King Philip's War

Depiction of King Philips War
Depiction of King Philips War - Encyclopedia Britannica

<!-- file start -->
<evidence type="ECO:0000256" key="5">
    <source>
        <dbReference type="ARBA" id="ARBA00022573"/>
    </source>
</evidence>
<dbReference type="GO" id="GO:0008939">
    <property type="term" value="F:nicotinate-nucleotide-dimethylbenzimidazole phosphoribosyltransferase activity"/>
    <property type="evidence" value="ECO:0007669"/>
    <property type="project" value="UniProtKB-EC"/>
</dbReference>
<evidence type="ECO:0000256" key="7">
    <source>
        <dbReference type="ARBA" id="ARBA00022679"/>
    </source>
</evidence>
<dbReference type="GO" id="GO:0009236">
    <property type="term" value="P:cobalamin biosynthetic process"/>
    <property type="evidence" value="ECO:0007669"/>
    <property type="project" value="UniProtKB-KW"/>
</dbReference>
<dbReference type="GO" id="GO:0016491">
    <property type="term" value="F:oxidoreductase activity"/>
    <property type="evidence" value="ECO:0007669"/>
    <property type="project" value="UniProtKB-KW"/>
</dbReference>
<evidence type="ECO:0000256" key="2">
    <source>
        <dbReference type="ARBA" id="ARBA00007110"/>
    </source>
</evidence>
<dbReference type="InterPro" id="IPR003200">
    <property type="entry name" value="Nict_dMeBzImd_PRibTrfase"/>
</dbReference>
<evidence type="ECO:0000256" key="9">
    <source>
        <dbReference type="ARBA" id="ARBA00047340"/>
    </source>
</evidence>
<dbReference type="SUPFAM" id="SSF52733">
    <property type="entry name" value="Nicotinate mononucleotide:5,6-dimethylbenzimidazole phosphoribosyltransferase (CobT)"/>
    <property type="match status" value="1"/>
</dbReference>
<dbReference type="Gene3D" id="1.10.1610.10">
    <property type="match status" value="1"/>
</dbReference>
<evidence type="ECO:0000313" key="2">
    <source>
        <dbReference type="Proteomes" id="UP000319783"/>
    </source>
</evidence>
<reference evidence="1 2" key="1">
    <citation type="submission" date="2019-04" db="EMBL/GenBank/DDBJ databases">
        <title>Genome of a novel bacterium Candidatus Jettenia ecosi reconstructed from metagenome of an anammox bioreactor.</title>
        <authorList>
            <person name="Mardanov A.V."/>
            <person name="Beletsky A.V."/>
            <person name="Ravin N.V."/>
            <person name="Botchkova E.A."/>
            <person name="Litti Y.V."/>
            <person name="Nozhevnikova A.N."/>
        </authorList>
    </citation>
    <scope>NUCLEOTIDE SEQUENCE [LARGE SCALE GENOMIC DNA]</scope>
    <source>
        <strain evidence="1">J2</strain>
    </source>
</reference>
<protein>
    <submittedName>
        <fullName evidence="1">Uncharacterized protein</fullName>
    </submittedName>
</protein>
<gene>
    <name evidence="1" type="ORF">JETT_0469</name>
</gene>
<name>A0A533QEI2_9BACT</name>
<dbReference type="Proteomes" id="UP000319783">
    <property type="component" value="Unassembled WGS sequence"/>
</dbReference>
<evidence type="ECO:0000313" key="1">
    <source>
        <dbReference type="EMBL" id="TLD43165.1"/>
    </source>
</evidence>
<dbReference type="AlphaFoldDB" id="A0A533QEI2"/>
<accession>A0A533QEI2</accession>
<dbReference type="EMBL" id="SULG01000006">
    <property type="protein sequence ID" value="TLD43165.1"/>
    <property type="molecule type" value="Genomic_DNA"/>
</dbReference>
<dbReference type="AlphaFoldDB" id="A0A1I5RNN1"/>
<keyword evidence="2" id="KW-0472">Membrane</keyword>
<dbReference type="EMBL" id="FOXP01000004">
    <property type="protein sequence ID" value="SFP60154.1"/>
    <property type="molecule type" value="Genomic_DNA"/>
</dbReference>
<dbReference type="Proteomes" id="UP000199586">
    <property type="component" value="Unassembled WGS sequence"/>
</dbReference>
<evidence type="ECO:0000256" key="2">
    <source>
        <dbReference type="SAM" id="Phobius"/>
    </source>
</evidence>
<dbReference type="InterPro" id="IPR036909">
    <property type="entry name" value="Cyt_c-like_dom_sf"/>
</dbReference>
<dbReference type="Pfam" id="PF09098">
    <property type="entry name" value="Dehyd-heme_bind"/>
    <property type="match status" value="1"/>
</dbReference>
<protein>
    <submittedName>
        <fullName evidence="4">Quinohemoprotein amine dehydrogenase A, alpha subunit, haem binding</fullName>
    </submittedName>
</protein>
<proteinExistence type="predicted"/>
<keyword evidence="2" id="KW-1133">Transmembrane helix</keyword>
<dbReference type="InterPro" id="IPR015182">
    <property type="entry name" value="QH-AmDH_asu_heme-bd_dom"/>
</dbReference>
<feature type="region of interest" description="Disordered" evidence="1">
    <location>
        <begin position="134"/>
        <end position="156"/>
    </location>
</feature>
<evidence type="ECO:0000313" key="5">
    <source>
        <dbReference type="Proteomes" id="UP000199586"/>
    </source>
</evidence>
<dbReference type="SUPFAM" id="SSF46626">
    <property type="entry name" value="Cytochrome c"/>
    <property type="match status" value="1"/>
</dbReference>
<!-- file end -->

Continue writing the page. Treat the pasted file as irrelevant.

Metacom, also known as Metacomet, Pometacom, or King Philip, was a tribal leader of the Pokanoket tribe and the Wampanoag nation. In 1675, he brought together a coalition of native people from various tribes to declare war on the local settlers and drive them out of this territory once and for all. He enlisted clans from the Narragansett and the local Nipmuck to his cause. This was the very first of the "Indian Wars" but unlike the ones that would come afterward, this conflict would truly determine which culture would remain on the North American continent. The native people would never realistically have an advantage in war after this and their fate would be sealed. It would be the white man that would have a future in North America. The settlers on the frontier of Massachusetts Bay Colony were completely outnumbered by the indigenous coalition that was at war with them and they were wholly unprepared for the carnage that would come. It was a true war of survival. It is a war that was fought in the woodlands and towns next door to Lake Maspenock. It is the most important war fought on American soil that most people have never even heard of. More than one half of New England's ninety towns were attacked. There were 800 settlers killed, 3000 indigenous warriors killed, 1200 homes burned, and 8000 head of cattle slaughtered. One-fifth of the New England Native American population died in the war. The per-capita death rate for the settlers was twice the Civil War and seven times the death rate of world WWII. On July 14, 1675, the next door town of Mendon was one of the first to be attacked in King Philip's War. The surviving townspeople were able to identify three of the victims and point to where they were killed. We know Mrs. Puffer and her son, a boy of only twelve, and John Rockwood Jr., another boy around the same age, were most likely out picking berries in the swamp when Philip's warriors surprised them and killed them. They were the only ones positively identified through petitions sent to the General Court. A monument now stands in Mendon near the site of those who were killed. John Albee, Richard Post, John Garnsey, and Joseph Stevens the Blacksmith, were the names of some of the other settlers killed that day. So few of the original settlers returned, and the ones that did were so traumatized, that they left very few eye-witness accounts of the attack in the Mendon records. The attack on Lancaster Massachusetts was much more well documented because of the captivity of Mary Rowlandson. She was taken prisoner and lived among the Nipmuck and Narragansett and had to not only survive her captivity, but also the extremely harsh life the wandering native clans were left living at the time. This included surviving on small amounts of ground acorns, berries and the occasional delicacy, boiled horse hooves. In her book, A Narrative of the Captivity and Restoration of Mrs. Mary Rowlandson, published in 1682, she wrote the following account of the brutal attack and massacre that was inflicted on Lancaster Massachusetts in February of 1675. "On the Tenth of February 1675, came the Indians with great numbers upon Lancaster: their first coming was about sunrise; hearing the noise of some guns, we looked out and several houses were burning, the smoke ascending to heaven. There were five persons taken in one house; the father, the mother, and a suckling child, they were knocked on the head; the other two they took and carried away alive". There were two others, who were out of their garrison upon some occasion were set upon; one was knocked on the head, the other escaped; another there was who running along was shot and wounded, and fell down; he begged of them his life, promising them money (as they told me) but they would not hearken to him but knocked him in the head. They stripped him naked and split open his bowels. Another, seeing many of the Indians about his barn, ventured and went out, but was quickly shot down. There were three others belonging to the same garrison who were killed; the Indians getting up upon the roof of the barn had the advantage to shoot down upon them over their fortification. Thus these murderous wretches went on, burning, and destroying before them. At length, they came and beset our own house, and quickly it was the worst day that ever my eyes saw. The house stood upon the edge of a hill and some of the Indians got behind the hill, others into the barn, and others behind anything that could shelter them; from all the places they shot against the house so that the bullets seemed to fly like hail. Quickly they wounded one man among us, then another, and then a third. About two hours they had been about the house before they prevailed to fire it, which they did with flax and hemp, which they brought out of the barn, they fired it once and one of ours ventured out and quenched it, but they quickly fired it again, and that took. Some in our house were fighting for their lives, others wallowing in their blood, the house on fire over our heads, and the bloody heathen ready to knock us on the head, if we stirred out. Then I took my children and my niece to go forth and leave the house but as soon as we came to the door the Indians shot so thick that the bullets rattled against the house as if one had taken a handful of stones and threw them. No sooner were we out of the house, but my brother-in-law, who was shot in the throat defending the house, fell down dead, whereat the Indians scornfully shouted, and hallowed, and were presently upon him, stripping off his clothes, the bullets flying thick, one went through my side, and the same bullet went through the bowels and hand of my dear child in my arms. One of my elder sisters' children, named William, had then his leg broken, which the Indians perceived, they knocked him on his head. Thus were we butchered by those merciless heathen, standing amazed, with the blood running down to our heels. My eldest sister was still in the house, and seeing those woeful sights, the infidels hauling mothers one way, and children another, and some wallowing in their blood: and her elder son telling her that her son William was dead, and myself was wounded, she said, "And Lord, let me die with them," which was no sooner said, but she was struck with a bullet and fell down dead over the threshold". King Philip's War lasted three years and cast a dark shadow upon the remaining native people. The colonists feared them and they feared the colonists. All the remaining local clans, whether peaceful, praying, or not, were taken and sent to Deer Island with little or no provisions. The land belonging to Magunkaquog was eventually sold to the Hopkins Trustees in 1715 and later became part of the town of Hopkinton. The genocide of the native people perpetrated on Deer Island was not as successful as some of the English had hoped for and when some native people finally returned to their praying villages they found them pillaged. It was decided that the returning Magunkoquok Indians would join the Praying Indians in Natick. On November 10, 1676, the Massachusetts Praying Indians were concentrated into four camps. The first in Medfield had 25 people, 50 people remained in Natick, 62 people camped in Newton near the Charles River, and 25 more in Newton on Nonantum Hill. The records show that in 1676, there were only 42 men and 120 women and children left for a total of 162 native people from the praying villages who survived King Philip's war. By 1729, there were only 30 Indian families left living in Natick. The last minister to the Indian congregation in Natick was the Reverend Stephen Badger. In a letter he wrote in 1797, he detailed the sad fact that there were only two living Indian members left at Natick. According to Reverend Badger: "The causes of the decrease and degradation of the Indians were drunkenness, wandering, laziness, thriftlessness and intermarriage with negroes and whites of low intelligence and bad character. Originally, however, they were a proud, self-respecting people who considered themselves on a standing of equality with the English, held up their heads and retained their native dignity. Being a race of warriors and hunters, to them labor in a field was proper work only for squaws. But when there were no longer enemies to fight, when civilization closed around them so that they could no longer live by hunting and fishing, they became shiftless and lazy. Ownership of land meant little or nothing to them and, indeed, wilderness land was of small value in its undeveloped condition. So they sold their lands to the English who with great effort and labor turned those wild acres into productive farm lands. Hemmed in more and more by spreading farms, the Indians took to a wandering life, they neglected or abandoned their small plots of land, or bartered them away for rum and firearms. Thus they became a dependent race and lost their self-respect. Meanwhile, rum, tuberculosis and poverty completed their destruction. This is the sad story of the Indians of New England, a tragic end for a race which had once possessed many innate noble qualities." His convenient history leaves out any responsibility the settlers and religious leaders had in the demise of the indigenous people who had lived and prospered on these lands for millenia.